The destruction of decades-old illusions in the impartiality of the state, and Hong Kong’s sacred ‘rule of law’, is a result of the CCP’s increasingly hardline, repressive and rigid position, which is in turn a reflection of the deepening crisis within the dictatorship. The CCP resembles a machine with only one gear: repression. With the regime set on removing rather than installing ‘shock absorbers’ in the form of the limited political reforms favoured by bourgeois liberals, the political perspectives for China are increasingly towards a social explosion or series of explosions. Towards revolutionary upheavals, in other words, a foretaste of which we are now witnessing in Hong Kong.
This is shown very graphically by the worsening state crackdown in the western Muslim-majority region of Xinjiang, with hundreds killed this year in clashes with state forces, and a recent decision to ban beards from buses in some parts of the region! Last week a kangaroo court imposed a de facto life sentence on Muslim Uighur professor Ilham Tothi on a charge of ‘separatism’. Yet Tothi is widely seen as a moderate critic of the Chinese regime, advocating reform rather than revolution.
Likewise, in Hong Kong the regime has kicked away the ladder holding up the ‘moderate’ bourgeois pan democratic leaders, who wanted little more than an invite to talks over electoral changes. The ‘moderates’ were prepared to swallow most of Beijing’s undemocratic rules and controls in return for quite minor concessions, but it refused.
“One country, two systems” under pressure
This hardline approach is rapidly eroding the remaining tolerance towards the regime, in Hong Kong for example, where many bought into the idea that the city could coexist as a relatively democratic enclave within an authoritarian China. The supporters of the CWI in Hong Kong and China have long explained that this was not possible; that either the democracy struggle would spread across China – with the initial spark quite possibly coming from Hong Kong’s protest movements – resulting in the downfall of the dictatorship, or the dictatorship would increasingly seek to close down Hong Kong’s democratic space. This is the dynamic we are witnessing today.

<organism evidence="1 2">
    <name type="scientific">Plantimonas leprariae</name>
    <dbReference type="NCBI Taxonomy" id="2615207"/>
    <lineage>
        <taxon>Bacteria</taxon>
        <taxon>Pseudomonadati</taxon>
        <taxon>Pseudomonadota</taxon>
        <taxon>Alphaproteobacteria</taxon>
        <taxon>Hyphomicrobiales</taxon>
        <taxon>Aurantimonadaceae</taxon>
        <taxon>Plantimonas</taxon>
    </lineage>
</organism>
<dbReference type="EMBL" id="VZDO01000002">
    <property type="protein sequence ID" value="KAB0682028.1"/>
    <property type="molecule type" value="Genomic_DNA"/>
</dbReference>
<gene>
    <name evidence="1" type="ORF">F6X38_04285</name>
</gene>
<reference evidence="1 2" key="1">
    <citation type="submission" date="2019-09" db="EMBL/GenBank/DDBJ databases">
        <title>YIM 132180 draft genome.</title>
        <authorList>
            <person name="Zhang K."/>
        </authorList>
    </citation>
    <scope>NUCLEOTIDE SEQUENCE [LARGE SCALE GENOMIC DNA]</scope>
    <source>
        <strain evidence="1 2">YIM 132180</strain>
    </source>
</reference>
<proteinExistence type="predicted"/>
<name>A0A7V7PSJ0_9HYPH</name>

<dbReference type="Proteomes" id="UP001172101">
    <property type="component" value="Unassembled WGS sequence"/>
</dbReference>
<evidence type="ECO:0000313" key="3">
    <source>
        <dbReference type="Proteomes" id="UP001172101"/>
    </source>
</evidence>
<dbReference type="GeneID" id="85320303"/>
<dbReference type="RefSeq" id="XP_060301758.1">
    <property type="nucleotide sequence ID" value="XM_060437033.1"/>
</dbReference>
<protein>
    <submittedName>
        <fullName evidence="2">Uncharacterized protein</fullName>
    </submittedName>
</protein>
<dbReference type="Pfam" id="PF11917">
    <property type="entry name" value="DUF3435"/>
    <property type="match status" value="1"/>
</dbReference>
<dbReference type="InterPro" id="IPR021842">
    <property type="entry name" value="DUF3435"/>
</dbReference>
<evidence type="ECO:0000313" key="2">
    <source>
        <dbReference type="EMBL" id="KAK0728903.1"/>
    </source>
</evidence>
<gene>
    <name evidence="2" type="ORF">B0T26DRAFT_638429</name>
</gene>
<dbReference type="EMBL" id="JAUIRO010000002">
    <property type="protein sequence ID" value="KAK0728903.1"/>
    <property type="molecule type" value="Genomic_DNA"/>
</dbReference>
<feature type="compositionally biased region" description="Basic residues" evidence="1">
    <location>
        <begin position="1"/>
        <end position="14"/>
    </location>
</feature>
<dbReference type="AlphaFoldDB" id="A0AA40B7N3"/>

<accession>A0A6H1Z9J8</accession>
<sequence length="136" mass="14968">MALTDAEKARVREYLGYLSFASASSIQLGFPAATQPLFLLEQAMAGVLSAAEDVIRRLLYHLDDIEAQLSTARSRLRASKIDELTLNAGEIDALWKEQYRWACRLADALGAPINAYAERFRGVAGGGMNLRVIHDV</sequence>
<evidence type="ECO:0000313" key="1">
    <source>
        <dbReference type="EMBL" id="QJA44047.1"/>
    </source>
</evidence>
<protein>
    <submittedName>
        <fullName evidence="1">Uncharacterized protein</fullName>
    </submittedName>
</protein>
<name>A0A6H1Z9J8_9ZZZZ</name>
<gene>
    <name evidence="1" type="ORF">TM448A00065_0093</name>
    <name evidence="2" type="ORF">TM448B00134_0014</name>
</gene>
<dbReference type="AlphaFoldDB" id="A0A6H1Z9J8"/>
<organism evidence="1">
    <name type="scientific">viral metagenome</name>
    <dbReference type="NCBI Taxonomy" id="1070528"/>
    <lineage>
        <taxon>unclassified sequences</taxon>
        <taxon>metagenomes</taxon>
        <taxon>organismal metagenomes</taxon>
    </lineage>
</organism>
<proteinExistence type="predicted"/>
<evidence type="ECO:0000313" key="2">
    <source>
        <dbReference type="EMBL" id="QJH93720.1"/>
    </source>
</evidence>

A recent poll in the South China Morning Post published before the current mass movement, showed that 53 percent of people in Hong Kong now have no confidence in the “one country, two systems” formula (allowing Hong Kong a degree of autonomy) compared with 37 percent who have the opposite opinion. This has slumped from 76 percent who had faith in the “one country, two systems” arrangement in 2007. As we have explained in previous reports, Hong Kong ‘separatist’ moods and support for independence from China will inevitably increase as a result of the dictatorship’s present policies.
But Beijing, especially under Xi Jinping, fears the loss of control – in China and not just Hong Kong – should it allow even one window or door to open towards ‘free elections’ on the so-called Western model. It wants not only to put the city’s democratic process on hold, but to reverse it, imposing greater political control over the city.
The August NPC ruling is just one element in a plan that aims to cage the Hong Kong democracy struggle. In addition to militarising the police and tightening controls on the local media, this plan includes reducing the powers of the largely toothless Hong Kong legislature and transferring greater control, over the budget for example, to the next Chief Executive ‘elected by the people’ under the mock electoral system outlined in the NPC ruling. It is this grand project to bring Hong Kong more closely under authoritarian rule that has run into the wall of mass opposition in the past few days.